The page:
As part of its initiatives to expedite access to investigational drugs or biologics for the treatment of Coronavirus (COVID-19), on March 24, 2020, the US Food and Drug Administration announced that healthcare providers may seek approval to use investigational COVID-19 convalescent plasma under a single patient emergency investigational new drug application. This On the Subject looks at patient and donor eligibility and other FDA requirements.
On March 24, 2020, the US Food and Drug Administration (FDA) announced that healthcare providers (HCPs) may seek approval to use investigational Coronavirus (COVID-19) convalescent plasma under a single patient emergency investigational new drug (IND) application. Convalescent plasma, which is collected from recovered patients and contains antibodies to SARS-CoV-2, the virus that causes COVID-19, may be effective to treat COVID-19, but has not been the subject of the clinical trials required to support FDA approval.
This announcement, which follows on the heels of FDA announcements intended to facilitate access to ventilators (read more here), diagnostic tests (read more here) and vaccines (read more here) for COVID-19, is notable because it represents the agency’s first effort to expedite access to an investigational drug or biologic for the treatment of COVID-19. In the short term, however, uptake of this option may be limited as access to the diagnostic tests required to confirm donor eligibility continues to be limited.
To be eligible to receive convalescent plasma under a single patient emergency use IND, patients must have:
Severe or immediately life-threatening conditions, as defined by FDA for these purposes:
“severe” is defined as involving one or more of the following:
respiratory frequency ≥ 30/min
blood oxygen saturation ≤ 93%
partial pressure of arterial oxygen to fraction of inspired oxygen ratio < 300
lung infiltrates > 50% within 24 to 48 hours
“life-threatening” is defined as involving one or more of the following:
multiple organ dysfunction or failure
Provided informed consent.
HCPs who need emergency authorization (i.e., a response in less than four hours) may call FDA’s Office of Emergency Operations at 1-866-300-4374 for a verbal authorization and then must submit an expanded access application (Form 3926) to FDA at CBER_eIND_Covidfirstname.lastname@example.org within 15 working days. HCPs who need a response within four to eight hours should complete and submit a Form 3926, which includes (1) a brief clinical history (diagnosis, current therapy, rationale for the request) and (2) a description of where the HCP will obtain the donor plasma.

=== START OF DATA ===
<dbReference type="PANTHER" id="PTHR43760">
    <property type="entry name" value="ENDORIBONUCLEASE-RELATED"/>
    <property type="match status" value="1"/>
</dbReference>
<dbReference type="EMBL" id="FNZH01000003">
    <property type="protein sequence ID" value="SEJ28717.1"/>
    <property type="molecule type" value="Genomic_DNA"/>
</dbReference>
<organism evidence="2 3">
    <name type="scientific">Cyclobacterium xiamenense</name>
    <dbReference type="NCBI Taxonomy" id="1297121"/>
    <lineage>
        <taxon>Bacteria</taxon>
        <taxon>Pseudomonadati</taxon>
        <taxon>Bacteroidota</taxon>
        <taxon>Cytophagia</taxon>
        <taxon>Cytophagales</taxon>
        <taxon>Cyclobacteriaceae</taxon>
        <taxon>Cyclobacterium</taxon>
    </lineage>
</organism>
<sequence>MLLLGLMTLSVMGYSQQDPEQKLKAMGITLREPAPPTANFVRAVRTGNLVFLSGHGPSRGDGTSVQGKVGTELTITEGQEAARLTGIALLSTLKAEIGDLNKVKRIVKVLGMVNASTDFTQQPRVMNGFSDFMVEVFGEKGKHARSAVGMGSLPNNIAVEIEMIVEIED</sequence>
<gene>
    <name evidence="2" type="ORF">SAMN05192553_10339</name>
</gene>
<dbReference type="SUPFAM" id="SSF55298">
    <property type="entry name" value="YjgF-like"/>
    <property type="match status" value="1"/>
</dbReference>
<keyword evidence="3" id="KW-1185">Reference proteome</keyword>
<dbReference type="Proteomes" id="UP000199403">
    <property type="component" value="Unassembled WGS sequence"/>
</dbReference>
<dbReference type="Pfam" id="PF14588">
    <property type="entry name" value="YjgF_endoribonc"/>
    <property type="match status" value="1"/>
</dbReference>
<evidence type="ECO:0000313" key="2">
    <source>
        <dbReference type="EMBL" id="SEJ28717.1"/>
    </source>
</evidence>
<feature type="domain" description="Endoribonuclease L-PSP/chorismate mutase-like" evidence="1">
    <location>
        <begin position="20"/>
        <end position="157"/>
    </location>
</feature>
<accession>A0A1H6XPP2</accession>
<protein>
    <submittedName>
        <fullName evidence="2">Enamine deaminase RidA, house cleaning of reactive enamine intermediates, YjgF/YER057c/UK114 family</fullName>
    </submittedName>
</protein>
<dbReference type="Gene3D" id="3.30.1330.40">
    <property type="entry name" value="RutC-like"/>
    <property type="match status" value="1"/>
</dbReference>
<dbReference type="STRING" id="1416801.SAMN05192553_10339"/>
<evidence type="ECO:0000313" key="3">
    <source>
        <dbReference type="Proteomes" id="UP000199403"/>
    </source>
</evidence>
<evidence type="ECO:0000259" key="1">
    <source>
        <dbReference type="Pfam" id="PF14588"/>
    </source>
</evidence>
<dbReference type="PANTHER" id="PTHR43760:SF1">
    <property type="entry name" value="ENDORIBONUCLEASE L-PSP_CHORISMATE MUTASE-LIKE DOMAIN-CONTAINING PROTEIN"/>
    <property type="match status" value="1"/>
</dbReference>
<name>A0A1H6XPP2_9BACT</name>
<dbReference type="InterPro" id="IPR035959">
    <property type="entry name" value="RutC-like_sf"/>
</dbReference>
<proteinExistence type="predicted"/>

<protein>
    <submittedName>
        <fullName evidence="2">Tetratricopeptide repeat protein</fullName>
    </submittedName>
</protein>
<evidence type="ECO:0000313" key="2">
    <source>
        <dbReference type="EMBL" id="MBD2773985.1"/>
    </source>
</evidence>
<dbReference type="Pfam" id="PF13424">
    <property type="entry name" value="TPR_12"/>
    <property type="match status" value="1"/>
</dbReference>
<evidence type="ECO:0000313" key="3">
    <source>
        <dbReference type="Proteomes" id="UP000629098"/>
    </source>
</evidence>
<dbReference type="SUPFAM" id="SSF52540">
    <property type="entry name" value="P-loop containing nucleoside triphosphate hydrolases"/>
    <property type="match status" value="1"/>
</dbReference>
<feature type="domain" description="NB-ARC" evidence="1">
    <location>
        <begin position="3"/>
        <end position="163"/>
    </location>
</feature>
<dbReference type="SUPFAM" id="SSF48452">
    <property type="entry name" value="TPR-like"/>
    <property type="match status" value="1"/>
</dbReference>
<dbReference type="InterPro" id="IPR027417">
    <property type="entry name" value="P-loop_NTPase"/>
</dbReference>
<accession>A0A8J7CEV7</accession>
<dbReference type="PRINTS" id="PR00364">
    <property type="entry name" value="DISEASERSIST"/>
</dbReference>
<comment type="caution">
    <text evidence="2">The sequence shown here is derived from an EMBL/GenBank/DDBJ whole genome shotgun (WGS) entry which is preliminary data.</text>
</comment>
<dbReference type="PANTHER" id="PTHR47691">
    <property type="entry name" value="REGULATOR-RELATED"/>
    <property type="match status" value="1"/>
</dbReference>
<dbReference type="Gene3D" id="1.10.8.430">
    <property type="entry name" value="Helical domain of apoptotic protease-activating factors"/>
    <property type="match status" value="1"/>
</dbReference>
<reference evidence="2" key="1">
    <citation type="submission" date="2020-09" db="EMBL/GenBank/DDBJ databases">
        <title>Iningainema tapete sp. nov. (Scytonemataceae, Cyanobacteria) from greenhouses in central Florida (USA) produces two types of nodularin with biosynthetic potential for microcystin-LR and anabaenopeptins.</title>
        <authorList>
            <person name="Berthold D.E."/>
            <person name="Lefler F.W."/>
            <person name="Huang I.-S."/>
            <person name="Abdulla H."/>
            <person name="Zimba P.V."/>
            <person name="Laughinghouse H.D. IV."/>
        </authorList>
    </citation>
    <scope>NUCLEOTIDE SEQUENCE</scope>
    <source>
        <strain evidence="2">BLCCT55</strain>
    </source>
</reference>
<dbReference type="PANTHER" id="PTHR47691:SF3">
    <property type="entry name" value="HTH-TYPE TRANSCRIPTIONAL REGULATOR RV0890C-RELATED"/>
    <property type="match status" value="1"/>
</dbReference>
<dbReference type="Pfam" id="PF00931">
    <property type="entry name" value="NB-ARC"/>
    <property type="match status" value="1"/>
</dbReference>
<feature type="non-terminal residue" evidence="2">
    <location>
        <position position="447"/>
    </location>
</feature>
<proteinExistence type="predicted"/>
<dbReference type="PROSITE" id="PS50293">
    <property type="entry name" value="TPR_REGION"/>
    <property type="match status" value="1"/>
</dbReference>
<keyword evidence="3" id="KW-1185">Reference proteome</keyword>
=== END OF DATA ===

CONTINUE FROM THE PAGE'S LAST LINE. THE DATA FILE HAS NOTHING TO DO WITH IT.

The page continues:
FDA is working with the National Institutes of Health (NIH) and the Centers for Disease Control and Prevention (CDC) to develop protocols regarding the collection and use of COVID-19 convalescent plasma. Under FDA regulations, COVID-19 convalescent plasma may be collected from recovered individuals only if they are otherwise eligible to donate blood under 21 CFR §§ 630.10 and 630.15 (e.g., the donor must be in good health and free from transfusion-transmitted infections) and the donation is found suitable under 21 CFR § 630.30 (e.g., the blood is tested in accordance with the requirements of 21 CFR § 610.40 and found negative or nonreactive and does not have bacterial contamination).
Additional considerations for donor eligibility include:
Prior diagnosis of COVID-19, documented by a laboratory test
Complete resolution of symptoms at least 14 days prior to donation
Negative results for COVID-19 from at least one nasopharyngeal swab specimen or a molecular diagnostic test for blood
Defined SARS-CoV-2 neutralizing antibody titers, if testing can be conducted
Female donors negative for human leukocyte antigen (HLA) antibodies or male donors
Plasma containers must be labeled with “Caution: New Drug–Limited by Federal (or United States) law to investigational use.”